Upstart is geared toward recent and upcoming college graduates, so it evaluates your potential based on factors that include what college you attended, your GPA, and even your SAT scores. This means borrowers who have not had the time to build a credit history can use their academic history and other proof of financial responsibility to qualify for a refinance. However, if you do have a credit score, it must be at least 640 in order for you to be eligible for an Upstart loan.
Upstart is a peer-to-peer lending platform that connects borrowers with accredited investors who fund their loans. The platform charges an origination fee that varies based upon the borrower’s history and underwriting. In addition, all loans are for a term of three years, and there is a minimum of $3,000 and a maximum of $35,000 on loans.
Loan Repayment Terms: 3 years
Rates: 4.67% – 29.99% APR
Fees: Origination fee between 1% and 6%. This fee is rolled into your APR.
Pros: Young adults who have not built up a credit history can qualify for refinancing with Upstart.
Cons: The loan term is relatively short, and the maximum amount to borrow is relatively low, making this a poor choice for a graduate with a lot of student debt. In addition, because of the unusual underwriting, qualifying for an Upstart loan may take longer than it would with other lenders.
Like Upstart, Earnest is a lender created for individuals without a long credit history. Instead of focusing on credit scores, Earnest looks other markers of financial responsibility, such as employment history and salary, savings, income-to-expense ratio, and retirement savings. Earnest analyzes more than 80,000 data points for each prospective borrower, which means you must be comfortable giving the lender permission to scan your bank account.
Earnest is also committed to offering flexibility for its borrowers. Unlike any other lender, Earnest allows clients to choose their exact term, rather than just from a set year range, which can lead to significant savings. Once you have been approved for a loan, you can easily alter your monthly payment amount or payment schedule. There are no late fees if you miss a payment. Instead, Earnests’ Client Happiness team will work with you to avoid default by adjusting terms or setting up payment plans. You can refinance an existing student loan starting at $5,000.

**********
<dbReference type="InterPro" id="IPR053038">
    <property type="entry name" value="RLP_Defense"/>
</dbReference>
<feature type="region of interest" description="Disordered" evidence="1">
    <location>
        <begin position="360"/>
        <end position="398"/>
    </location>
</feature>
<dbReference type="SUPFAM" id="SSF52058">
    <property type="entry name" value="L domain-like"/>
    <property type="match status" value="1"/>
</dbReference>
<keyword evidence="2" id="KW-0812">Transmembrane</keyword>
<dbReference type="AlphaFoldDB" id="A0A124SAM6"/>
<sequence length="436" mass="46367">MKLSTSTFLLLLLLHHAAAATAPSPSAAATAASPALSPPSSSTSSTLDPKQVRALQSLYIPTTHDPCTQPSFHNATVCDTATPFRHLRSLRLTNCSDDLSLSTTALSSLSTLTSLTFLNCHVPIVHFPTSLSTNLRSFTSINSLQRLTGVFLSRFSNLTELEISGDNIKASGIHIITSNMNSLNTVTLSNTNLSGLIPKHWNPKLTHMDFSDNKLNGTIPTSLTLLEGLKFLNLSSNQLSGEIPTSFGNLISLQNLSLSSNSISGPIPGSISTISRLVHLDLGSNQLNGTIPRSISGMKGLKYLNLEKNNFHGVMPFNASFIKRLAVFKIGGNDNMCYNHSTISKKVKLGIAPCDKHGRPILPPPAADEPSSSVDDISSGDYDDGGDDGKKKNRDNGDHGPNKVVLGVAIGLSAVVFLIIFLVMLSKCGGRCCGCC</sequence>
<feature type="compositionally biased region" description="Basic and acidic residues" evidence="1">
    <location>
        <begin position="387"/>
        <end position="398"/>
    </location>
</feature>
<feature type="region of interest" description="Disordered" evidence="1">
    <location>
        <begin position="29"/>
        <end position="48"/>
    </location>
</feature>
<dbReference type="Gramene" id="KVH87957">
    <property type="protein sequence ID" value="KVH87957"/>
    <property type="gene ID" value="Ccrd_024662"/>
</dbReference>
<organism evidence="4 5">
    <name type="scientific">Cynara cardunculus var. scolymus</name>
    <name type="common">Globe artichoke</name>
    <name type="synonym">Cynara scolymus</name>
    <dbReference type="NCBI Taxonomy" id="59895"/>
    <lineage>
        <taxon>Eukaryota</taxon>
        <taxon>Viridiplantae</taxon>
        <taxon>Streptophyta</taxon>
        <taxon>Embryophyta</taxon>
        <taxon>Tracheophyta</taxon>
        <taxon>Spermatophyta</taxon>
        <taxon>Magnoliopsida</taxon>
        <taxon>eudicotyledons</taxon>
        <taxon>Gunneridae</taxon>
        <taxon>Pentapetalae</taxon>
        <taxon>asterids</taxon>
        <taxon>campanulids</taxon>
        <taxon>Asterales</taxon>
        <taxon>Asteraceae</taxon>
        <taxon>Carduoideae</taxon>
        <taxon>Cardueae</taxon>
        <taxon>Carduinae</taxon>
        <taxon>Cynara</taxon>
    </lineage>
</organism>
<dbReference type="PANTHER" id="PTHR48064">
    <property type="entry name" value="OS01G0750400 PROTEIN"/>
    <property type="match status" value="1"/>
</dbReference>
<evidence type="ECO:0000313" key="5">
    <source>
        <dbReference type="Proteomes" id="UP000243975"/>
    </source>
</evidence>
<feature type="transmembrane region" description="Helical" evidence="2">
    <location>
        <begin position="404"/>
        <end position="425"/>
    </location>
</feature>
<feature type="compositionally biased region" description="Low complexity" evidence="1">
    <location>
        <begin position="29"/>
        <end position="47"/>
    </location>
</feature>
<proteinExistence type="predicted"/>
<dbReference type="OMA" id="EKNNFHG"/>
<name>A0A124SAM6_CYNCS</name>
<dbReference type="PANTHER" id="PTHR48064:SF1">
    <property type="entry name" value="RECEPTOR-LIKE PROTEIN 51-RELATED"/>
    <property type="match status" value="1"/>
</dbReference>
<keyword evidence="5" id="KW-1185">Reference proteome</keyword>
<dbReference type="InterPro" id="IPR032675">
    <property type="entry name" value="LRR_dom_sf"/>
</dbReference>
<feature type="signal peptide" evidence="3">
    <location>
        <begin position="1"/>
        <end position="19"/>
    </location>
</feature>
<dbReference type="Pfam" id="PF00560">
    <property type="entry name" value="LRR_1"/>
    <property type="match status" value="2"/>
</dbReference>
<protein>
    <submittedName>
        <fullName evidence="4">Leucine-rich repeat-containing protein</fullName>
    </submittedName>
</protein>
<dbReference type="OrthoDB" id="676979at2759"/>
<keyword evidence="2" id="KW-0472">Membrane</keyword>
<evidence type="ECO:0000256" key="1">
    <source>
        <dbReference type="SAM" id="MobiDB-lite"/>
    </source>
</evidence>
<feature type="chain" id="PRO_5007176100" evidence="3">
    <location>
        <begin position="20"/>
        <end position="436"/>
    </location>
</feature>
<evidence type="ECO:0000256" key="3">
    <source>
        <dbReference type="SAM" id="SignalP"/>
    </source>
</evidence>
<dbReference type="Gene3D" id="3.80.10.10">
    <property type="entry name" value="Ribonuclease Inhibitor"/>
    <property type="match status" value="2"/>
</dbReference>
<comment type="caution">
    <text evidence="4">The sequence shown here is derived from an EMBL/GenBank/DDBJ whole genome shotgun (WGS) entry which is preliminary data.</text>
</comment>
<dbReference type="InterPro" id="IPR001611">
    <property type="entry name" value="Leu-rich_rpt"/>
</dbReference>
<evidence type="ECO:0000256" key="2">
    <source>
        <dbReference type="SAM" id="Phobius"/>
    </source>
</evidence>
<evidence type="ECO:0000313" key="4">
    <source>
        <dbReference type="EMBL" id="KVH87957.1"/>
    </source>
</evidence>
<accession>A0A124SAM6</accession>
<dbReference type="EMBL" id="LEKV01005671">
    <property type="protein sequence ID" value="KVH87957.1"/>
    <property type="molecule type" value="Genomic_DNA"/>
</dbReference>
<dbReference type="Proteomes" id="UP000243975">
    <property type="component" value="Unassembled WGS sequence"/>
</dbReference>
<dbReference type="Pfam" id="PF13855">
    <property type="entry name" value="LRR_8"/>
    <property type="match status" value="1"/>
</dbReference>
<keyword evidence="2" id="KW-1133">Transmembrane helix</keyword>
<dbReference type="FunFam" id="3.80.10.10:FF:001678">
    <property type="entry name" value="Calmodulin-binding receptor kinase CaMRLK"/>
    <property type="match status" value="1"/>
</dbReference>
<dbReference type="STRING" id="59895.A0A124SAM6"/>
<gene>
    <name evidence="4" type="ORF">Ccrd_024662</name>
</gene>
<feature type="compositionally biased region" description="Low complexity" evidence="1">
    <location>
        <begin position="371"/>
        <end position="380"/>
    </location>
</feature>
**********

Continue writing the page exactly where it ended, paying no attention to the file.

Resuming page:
Loan Repayment Terms: 5 years to 20 years
Rates: 2.15% – 5.8% variable and 3.50% – 7.45% fixed
Pros: Student loan borrowers who otherwise try to avoid debt can get a much better APR with Earnest than they could with a traditional refinanced loan. The flexibility can be a boon to any responsible borrower with a non-traditional job or irregular income.
Cons: You must be willing to offer Earnest a very intimate look at your finances to qualify.
The following tools offer a marketplace for student loan options. The benefits of using a marketplace is that you can quickly compare real offers from multiple lenders, they have the widest eligibility criteria and you can compare rates before finishing the application process. A marketplace also compares a wide range of financial histories with some lenders accepting lower credit scores with a co-signer.
Credible offers a marketplace of student lenders for borrowers looking to refinance. Credible’s unique dashboard allows for side-by-side comparison of refinanced loans, which you can then sort by and compare by APR, monthly payment, or total repayment amount.
Borrowers must have more than $7,500 in federal or private student loans that are not currently in forbearance or deferment. Borrowers with a credit score lower than 680 will likely require a co-signer. Credible’s site lets you know immediately if the interest rate offered to you is competitive, which will help you determine if you are a good candidate for refinancing.
Pros: Credible’s dashboard does an excellent job of helping you sort and compare each offer.
Cons: Credible works with a larger group of lenders, but not all are represented. That said, their platform contains a wide range of rates and products available so users will have an opportunity to find a loan which is right for them.
Like Credible, LendEDU is a student lending marketplace which allows private student lenders compete for borrowers’ business. Signing up with LendEDU allows you to compare rates for refinancing your student loan with up to 9 different lenders. This gives you a one-stop-shop when you decide to refinance. By using LendEDU, borrowers only need to enter a single lender application, and there are no hard credit pulls—so shopping around via LendEDU does not affect your credit.
LendEDU has no fees whatsoever, and offers many different video courses and guides to help borrowers make the best decisions for their money.
Pros: Educational video courses and guides offered for free.
Cons: As of now, LendEDU works with a relatively small group of lenders. Also, you may end up having to resubmit the same information over again to the lender once you have chosen one.